CS 365: Assignment #3

Assignment 3: Real-time 2D Object Recognition

Due 15 March 2016 (2 1/2 weeks)


This project is about real-time 2D object recognition. The goal is to be able to place objects on a white surface and have the computer identify the objects in a translation, scale, and rotation invariant manner from a camera looking straight down. The computer should be displaying live video from the camera with the identified objects clearly marked.


There will be a few different small stages in the robot lab that you can use. You are also free to make one of your own (we have lots of cardboard boxes that should work fine). The concept of the stage is simple: have the camera pointing straight down at a clean, white, surface on which you can place objects. Try to avoid strong shadows.

Your system needs to be able to differentiate at least 10 objects. Five of them will be provided; you get to choose the other five..


  1. Using the video framework from the first project (if you wish), start building your OR system by implementing a thresholding algorithm of some type that separates an object from the background. Give your system the ability to display the thresholded video (remember, you can create multiple output windows). Test it on the complete set of objects to be recognized to make sure this step is working well. The objects in to be recognized are either dark or fairly saturated in color.
  2. The next step is to run connected components analysis on the thresholded image to get regions. You may need to do some morphological processing on the thresholded image to get rid of spurious regions and fill in holes in your objects. Give your system the ability to display the regions it finds. A good extension is to enable recognition of multiple objects simultaneously.

    If you are running OpenCV 3.1, there is a connected components function. If you are using the dwarves, you will need to either write your own or use this function with this include file.

  3. Write a function that computes a set of features for a specified regions given a region map and a region ID. You probably want to make these features be translation, scale, and rotation invariant. Give your system the ability to display at least one feature in real time on the video output. Then you can easily test whether the feature is translation, scale, and rotation invariant by moving around the object and watching the feature value. Start with just 2-3 features and add more later.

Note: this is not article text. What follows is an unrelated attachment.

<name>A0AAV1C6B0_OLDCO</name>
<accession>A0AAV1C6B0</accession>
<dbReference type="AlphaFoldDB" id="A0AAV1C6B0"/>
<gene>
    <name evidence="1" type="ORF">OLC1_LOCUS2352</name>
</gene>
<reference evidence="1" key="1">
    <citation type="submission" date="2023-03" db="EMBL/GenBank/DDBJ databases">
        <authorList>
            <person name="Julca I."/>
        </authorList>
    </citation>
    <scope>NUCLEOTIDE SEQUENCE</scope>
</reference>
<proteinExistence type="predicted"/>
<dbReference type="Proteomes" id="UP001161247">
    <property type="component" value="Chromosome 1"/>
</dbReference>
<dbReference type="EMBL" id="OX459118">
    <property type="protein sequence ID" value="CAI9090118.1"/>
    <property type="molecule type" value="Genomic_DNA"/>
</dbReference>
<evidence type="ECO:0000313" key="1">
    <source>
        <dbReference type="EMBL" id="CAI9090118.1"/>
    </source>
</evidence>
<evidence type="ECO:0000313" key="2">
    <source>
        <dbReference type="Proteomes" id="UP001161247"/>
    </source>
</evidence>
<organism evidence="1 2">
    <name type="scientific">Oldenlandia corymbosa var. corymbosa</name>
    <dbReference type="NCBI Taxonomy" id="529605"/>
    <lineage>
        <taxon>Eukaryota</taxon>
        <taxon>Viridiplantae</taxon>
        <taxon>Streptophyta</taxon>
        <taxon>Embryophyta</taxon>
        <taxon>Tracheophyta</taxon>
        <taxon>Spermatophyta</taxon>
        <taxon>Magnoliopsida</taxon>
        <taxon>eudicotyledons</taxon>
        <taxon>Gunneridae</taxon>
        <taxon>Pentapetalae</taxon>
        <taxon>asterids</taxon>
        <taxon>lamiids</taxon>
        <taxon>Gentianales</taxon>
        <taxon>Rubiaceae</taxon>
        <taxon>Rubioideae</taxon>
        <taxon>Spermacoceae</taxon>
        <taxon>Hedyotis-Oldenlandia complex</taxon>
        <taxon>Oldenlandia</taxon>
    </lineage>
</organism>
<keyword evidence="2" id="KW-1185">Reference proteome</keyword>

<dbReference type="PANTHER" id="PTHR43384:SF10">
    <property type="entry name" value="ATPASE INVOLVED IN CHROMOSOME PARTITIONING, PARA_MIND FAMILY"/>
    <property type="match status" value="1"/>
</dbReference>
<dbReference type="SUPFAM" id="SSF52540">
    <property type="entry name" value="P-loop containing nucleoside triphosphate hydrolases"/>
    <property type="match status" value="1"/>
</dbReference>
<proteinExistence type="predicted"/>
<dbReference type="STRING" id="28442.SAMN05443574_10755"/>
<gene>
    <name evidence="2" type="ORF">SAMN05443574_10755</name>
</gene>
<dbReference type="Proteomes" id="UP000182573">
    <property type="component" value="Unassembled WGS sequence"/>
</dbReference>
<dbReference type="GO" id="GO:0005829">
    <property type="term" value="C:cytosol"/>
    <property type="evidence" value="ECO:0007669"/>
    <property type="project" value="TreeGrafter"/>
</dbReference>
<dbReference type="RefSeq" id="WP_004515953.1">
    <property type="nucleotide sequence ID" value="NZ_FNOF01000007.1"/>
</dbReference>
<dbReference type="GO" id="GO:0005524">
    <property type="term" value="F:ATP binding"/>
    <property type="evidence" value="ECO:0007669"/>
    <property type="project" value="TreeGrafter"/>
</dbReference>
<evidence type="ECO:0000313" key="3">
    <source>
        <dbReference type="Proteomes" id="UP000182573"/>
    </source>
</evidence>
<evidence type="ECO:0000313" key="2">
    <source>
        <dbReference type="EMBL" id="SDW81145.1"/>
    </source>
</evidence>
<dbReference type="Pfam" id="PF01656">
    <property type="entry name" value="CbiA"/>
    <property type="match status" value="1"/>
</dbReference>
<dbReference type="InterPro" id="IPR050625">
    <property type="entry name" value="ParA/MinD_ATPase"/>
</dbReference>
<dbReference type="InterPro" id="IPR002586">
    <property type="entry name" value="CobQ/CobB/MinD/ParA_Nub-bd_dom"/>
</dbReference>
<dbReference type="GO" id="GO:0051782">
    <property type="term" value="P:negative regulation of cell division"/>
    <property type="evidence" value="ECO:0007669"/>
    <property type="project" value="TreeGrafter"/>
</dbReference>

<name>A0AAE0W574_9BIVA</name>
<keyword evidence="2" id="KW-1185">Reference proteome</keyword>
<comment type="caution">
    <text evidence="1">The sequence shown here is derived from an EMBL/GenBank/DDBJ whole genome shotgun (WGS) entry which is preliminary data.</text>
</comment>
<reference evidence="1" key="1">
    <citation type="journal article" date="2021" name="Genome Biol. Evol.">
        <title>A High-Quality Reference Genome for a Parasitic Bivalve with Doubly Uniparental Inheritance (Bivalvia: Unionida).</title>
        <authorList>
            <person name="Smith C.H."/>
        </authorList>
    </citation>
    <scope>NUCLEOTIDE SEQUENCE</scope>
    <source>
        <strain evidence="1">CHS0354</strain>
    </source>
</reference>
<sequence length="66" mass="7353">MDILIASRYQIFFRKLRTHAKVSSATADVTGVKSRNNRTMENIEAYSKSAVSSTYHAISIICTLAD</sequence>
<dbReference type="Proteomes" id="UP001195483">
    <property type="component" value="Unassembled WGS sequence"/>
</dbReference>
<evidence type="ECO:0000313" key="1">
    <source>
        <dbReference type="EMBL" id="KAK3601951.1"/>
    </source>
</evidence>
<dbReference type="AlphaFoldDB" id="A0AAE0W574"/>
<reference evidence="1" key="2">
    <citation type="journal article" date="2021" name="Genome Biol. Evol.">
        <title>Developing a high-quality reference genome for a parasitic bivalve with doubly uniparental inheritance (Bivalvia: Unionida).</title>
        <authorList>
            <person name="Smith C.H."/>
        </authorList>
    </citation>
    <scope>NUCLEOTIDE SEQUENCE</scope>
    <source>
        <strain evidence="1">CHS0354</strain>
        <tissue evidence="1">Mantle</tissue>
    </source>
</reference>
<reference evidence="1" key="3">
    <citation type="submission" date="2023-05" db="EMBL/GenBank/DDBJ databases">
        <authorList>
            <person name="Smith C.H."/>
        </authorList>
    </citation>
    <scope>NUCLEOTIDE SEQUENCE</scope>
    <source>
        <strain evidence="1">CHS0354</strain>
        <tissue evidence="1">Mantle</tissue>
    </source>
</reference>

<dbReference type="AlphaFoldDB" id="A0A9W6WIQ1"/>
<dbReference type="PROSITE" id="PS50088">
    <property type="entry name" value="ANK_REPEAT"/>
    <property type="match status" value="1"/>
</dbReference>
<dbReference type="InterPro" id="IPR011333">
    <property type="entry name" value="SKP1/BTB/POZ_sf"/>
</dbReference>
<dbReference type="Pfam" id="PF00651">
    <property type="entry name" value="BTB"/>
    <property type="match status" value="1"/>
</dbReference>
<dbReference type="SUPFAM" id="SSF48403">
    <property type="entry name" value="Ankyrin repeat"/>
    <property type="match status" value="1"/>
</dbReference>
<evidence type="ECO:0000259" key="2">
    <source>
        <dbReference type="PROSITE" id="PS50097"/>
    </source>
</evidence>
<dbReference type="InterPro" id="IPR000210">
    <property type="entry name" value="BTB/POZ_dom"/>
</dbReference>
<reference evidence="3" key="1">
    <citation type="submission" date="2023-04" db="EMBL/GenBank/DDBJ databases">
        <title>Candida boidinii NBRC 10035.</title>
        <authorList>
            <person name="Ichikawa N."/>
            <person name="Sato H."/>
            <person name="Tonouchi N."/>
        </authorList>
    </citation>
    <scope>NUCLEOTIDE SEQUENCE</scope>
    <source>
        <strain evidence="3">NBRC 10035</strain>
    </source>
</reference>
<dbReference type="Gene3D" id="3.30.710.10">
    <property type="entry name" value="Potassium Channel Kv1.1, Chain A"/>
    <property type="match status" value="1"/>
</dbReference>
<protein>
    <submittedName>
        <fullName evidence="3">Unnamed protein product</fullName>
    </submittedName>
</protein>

4. Enable your system to collect feature vectors from objects, attach labels, and store them in an object DB (e.g. a file). In other words, your system needs to have a training mode that enables you to collect the feature vectors of known objects and store them for later use in classifying unknown objects. You may want to implement this as a response to a key press: when the user types an N, for example, have the system prompt the user for a name/label and then store the feature vector for the current object along with its label into a file.
  5. Enable your system to classify a new feature vector using the known objects database and a scaled Euclidean distance metric [ (x_1 - x_2) / stdev_x ]. Label the unknown object according to the closest matching feature vector in the object DB. Have your system indicate the label of the object on the output video stream. An extension is to detect when an unknown object (something not in the object DB) is in the video stream.
  6. Implement a different classifier system of your choice. For example, implement K-Nearest Neighbor matching with K > 1. Note, KNN matching requires multiple training examples for each object.
  7. Evaluate the performance of your system.

    One possible approach is the following. Take ten objects, putting one in view at a time. Move each object to five different unique locations/orientations. Keep track of how the system identifies the object at each location, giving you 50 different evaluations. Build a confusion matrix of the results showing true labels versus classified labels and include that in your report.



For this project, make a wiki page that begins by explaining your overall pipeline for OR. Your audience is your fellow CS majors not in the course.

Explain the features you used for the OR process, how you computed them, and the classification methods you tested. Your audience for this section is other students in the course.

Your project report should include the images of 5 objects of your choice from your training set and then images of the same 5 objects being recognized by the system.

The final piece of your report should provide a quantitative metric that describes the performance of the system on the OR task.

If you did any extensions, describe the algorithms and show at least one example for each extension.

Give your wiki page the label: cs365s16project03


Put a zip file or tar file of your code in your Private Courses handin directory.